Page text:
This series of interviews with industry professionals, professors, and other faculty serves to bring light to the inspiring coming-to stories that our school inhabits. We hope that these stories bring hope and encourage students of all majors, backgrounds, and walks of life.
Our third interview is with Miriam Barlow, an Associate Professor of Biology at UC Merced. Professor Barlow is a faculty advisor of Engineering Service Learning in Project Protect.
It’s okay to go down a random path. It’s where I was meant to be, and they end up being some of the most amazing roads to take.
Tell me a little bit about yourself.
I’ve been a professor at UC Merced since 2005 as a founding faculty member. I study antibiotic resistance and became interested in that field during my undergraduate studies.
At the time, I thought I was going to be going to medical school and even took the MCAT. When I sat down to apply for medical schools, I realized that I didn’t want to be a doctor. I decided to go to graduate school for evolutionary biology.
I took a year off school and worked as a lab tech in a neuroscience lab to gain experience for graduate school. I got into an amazing program and was able to work with a professor who worked in evolutionary biology. In that lab, I fell in love with learning about antibiotic resistance.
What inspired you to become a professor?
That was the random path I went down. I was planning on doing research in evolutionary biology and I planned to apply for jobs in the industry and academia just to see what came out of it. I was thinking about going into the industry, but the job market fell right when I was going in. That’s when I decided to go full force in academia.
There were many big-name schools that were offering me positions. I found this small school, UC Merced, that was opening. I came out to the city and I could feel the heart of what was going to happen.
My grandmother and mother were founding teachers at private schools, so I was able to attend those growing up. These schools weren’t for rich people though—they were humble with great curriculums. Seeing what that is like first-hand, I realized the importance of giving high quality education to people in humble circumstances. I became aware of UC Merced’s mission and I believed that the Central Valley needed education like this.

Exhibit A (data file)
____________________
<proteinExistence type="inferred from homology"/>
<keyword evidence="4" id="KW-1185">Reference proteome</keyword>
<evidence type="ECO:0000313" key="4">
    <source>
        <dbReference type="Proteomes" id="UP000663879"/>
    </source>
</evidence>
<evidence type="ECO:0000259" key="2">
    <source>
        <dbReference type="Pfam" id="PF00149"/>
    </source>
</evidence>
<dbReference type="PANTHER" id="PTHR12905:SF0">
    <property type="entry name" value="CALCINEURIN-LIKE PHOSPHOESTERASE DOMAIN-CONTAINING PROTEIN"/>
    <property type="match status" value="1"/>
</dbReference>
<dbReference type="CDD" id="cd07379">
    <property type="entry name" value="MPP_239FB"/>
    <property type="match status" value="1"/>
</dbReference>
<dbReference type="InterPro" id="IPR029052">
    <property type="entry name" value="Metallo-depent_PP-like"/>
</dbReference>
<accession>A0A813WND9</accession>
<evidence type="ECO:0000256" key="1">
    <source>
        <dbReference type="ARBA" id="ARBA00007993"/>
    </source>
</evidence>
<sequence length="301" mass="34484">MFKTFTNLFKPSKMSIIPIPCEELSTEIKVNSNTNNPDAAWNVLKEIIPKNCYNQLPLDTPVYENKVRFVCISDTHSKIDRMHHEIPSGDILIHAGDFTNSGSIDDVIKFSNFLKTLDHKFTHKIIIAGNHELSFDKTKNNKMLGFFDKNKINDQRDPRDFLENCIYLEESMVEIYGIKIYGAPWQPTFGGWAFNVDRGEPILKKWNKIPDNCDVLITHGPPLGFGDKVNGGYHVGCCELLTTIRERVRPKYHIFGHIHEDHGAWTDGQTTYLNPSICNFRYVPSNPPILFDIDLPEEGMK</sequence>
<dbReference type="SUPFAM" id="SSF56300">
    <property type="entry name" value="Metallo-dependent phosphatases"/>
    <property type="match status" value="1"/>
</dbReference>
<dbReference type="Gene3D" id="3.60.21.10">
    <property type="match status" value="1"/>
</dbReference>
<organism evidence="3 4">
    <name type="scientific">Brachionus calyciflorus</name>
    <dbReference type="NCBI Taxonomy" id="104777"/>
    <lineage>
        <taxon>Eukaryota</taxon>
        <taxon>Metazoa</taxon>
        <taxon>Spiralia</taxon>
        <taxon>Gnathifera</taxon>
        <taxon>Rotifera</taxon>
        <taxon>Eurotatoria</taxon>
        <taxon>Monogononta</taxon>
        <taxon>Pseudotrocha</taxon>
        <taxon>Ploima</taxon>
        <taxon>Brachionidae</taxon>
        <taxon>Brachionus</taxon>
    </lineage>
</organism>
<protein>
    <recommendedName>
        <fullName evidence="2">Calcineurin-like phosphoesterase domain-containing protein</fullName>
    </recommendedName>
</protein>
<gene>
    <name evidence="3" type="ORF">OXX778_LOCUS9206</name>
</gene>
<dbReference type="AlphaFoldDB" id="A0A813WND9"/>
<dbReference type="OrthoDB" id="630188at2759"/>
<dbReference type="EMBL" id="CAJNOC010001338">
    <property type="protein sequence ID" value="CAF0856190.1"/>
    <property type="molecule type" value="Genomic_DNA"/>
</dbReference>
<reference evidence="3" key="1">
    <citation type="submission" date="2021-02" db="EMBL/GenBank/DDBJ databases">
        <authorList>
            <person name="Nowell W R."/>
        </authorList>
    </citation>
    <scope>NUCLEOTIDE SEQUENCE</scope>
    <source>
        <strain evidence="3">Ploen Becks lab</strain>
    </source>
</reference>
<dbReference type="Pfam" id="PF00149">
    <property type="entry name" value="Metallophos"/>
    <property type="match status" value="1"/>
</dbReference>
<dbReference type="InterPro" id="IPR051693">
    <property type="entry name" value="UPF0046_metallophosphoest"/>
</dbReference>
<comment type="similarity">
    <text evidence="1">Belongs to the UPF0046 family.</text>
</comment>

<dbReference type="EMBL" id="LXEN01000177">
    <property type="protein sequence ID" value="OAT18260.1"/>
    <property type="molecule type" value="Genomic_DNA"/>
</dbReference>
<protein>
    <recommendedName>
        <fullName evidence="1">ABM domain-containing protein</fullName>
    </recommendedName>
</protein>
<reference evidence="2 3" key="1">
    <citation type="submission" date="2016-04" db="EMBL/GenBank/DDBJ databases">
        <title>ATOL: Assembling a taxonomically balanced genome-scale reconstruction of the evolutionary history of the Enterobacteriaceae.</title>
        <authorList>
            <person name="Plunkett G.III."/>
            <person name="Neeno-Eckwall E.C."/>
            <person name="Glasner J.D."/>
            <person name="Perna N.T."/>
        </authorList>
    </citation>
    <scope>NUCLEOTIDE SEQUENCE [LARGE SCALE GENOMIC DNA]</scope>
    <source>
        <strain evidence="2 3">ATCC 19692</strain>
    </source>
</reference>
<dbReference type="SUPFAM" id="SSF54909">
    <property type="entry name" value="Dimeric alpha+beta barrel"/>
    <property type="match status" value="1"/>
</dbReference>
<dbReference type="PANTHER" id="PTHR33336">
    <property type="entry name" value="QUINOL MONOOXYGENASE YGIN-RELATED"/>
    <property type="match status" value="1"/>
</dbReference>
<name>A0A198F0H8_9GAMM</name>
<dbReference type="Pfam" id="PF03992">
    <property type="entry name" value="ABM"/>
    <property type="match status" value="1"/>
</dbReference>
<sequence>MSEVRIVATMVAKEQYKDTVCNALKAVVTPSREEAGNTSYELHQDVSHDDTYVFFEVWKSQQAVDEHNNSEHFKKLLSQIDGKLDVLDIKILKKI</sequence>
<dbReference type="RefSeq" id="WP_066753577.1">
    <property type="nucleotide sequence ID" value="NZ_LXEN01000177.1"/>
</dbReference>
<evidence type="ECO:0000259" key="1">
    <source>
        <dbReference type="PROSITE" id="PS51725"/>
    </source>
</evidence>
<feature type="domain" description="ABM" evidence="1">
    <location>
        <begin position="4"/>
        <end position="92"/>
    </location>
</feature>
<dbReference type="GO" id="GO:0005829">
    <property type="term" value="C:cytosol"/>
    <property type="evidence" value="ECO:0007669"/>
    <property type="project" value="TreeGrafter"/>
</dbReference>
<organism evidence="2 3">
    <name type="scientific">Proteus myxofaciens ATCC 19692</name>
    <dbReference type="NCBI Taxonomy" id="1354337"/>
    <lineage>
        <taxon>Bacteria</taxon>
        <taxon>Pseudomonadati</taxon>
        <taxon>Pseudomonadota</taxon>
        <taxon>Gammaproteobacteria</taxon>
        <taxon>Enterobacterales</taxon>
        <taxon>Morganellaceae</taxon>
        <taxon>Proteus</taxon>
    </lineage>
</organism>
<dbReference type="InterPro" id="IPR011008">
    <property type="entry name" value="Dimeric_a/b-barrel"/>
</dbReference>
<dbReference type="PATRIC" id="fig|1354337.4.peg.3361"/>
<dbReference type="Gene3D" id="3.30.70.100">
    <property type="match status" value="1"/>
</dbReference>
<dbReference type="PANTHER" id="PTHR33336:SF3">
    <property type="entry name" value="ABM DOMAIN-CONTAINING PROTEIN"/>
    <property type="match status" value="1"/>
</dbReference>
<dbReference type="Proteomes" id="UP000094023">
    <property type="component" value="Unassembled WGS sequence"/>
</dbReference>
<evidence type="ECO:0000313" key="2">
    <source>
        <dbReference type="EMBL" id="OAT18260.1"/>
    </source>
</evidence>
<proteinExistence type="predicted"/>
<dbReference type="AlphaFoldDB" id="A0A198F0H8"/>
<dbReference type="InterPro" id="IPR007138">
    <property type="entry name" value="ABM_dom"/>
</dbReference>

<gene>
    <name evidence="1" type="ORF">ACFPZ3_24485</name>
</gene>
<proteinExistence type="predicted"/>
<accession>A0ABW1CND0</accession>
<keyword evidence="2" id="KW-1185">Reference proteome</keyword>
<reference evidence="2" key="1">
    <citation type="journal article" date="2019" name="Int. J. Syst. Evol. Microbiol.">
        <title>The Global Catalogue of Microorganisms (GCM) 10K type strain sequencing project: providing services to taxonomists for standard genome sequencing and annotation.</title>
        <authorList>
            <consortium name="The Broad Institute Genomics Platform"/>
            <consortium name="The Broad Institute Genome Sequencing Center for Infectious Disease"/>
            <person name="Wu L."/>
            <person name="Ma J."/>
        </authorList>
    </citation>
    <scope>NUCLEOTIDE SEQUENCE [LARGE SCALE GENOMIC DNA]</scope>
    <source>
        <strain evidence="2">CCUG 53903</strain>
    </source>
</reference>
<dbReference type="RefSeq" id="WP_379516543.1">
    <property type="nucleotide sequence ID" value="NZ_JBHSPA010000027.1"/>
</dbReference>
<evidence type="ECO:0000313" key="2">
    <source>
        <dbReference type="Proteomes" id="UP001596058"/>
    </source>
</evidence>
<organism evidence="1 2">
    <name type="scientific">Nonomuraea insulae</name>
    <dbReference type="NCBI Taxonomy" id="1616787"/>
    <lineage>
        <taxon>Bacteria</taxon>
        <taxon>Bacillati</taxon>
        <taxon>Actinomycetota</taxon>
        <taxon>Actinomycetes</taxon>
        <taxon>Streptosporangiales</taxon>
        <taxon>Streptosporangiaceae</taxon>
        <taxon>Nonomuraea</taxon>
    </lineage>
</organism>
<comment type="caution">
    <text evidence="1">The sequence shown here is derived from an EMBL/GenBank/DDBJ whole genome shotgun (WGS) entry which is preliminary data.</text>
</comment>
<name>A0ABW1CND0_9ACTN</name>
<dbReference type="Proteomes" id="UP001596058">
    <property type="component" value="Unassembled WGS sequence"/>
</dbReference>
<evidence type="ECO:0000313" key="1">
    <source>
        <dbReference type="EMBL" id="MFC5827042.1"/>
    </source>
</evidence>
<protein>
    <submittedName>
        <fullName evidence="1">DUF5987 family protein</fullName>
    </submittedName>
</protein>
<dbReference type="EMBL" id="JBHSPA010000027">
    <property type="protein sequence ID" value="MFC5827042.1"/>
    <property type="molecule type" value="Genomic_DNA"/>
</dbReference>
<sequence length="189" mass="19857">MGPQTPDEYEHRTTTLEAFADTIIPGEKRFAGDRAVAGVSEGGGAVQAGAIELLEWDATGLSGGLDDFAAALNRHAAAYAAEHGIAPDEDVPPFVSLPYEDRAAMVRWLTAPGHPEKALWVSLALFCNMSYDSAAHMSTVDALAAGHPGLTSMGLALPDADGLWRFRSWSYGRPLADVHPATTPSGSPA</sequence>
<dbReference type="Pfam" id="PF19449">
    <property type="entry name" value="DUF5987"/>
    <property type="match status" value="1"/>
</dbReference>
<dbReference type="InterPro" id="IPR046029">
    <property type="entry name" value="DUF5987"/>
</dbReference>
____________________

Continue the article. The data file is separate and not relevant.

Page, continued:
Throughout the years, there has been this energy at UC Merced that makes this university special. There are special students at this place. That’s what keeps me in academia, and at UC Merced.
I have thought about leaving academia completely in the past, but the incredible, passionate students change my mind every time. I hear from other institutions how impressed they are with UC Merced students for their intelligence and work ethic.
Being a professor for these students is such a wonderful job and I’m so excited to be back in the classroom.
What is the most inspiring part about being a professor?
The most inspiring part is when I can see students’ intellectual skills develop over the course of a single semester. In all my classes, I place a strong emphasis on asking questions. In teaching third and fourth years, I really want them to go into the real-world asking questions because that’s the most important thing you can do. Learning how to formulate questions to get answers is how you have a voice in society. I really want them to understand that by the time they leave my class.
I’ve gotten better at figuring out how to prompt questions, but some students are still shy at the beginning of the course. But by the end of every course, many students are asking really great questions.
Sometimes, we go out at the end of the semester to the vernal pool reserve outside campus. Chris talks to the students and he always notices that my students ask the most, and the best, questions. Those are the moments when I am just so proud and feel so accomplished of our students. They learn how to think about a system, ask questions about it, and experience their voices being heard. It makes me so proud to know that they’re going into the world with that under their belt.
What do you do as a faculty member of Engineering Service Learning?
There are so many good students in Engineering Service Learning. They are so advanced, and some are the best students at UC Merced.
Engineering Service Learning is pretty intense for a one credit course. Right now, they’re working on how to aid elders in isolated and financially insecure situations in the community. I’ll ask my students to critically think about survey questions they’re working on to ask their clients. I’ve been working with them to develop appropriate and sensitive questions to ask the elders. Sometimes, I’m just a sounding board for them to bounce their ideas from.
Chris Butler does a great job of giving students leadership opportunities, so sometimes I feel like my real job as a faculty advisor is to go easier on the students from time to time.
As a Biology professor, is there any miscommunication between yourself and your engineering students?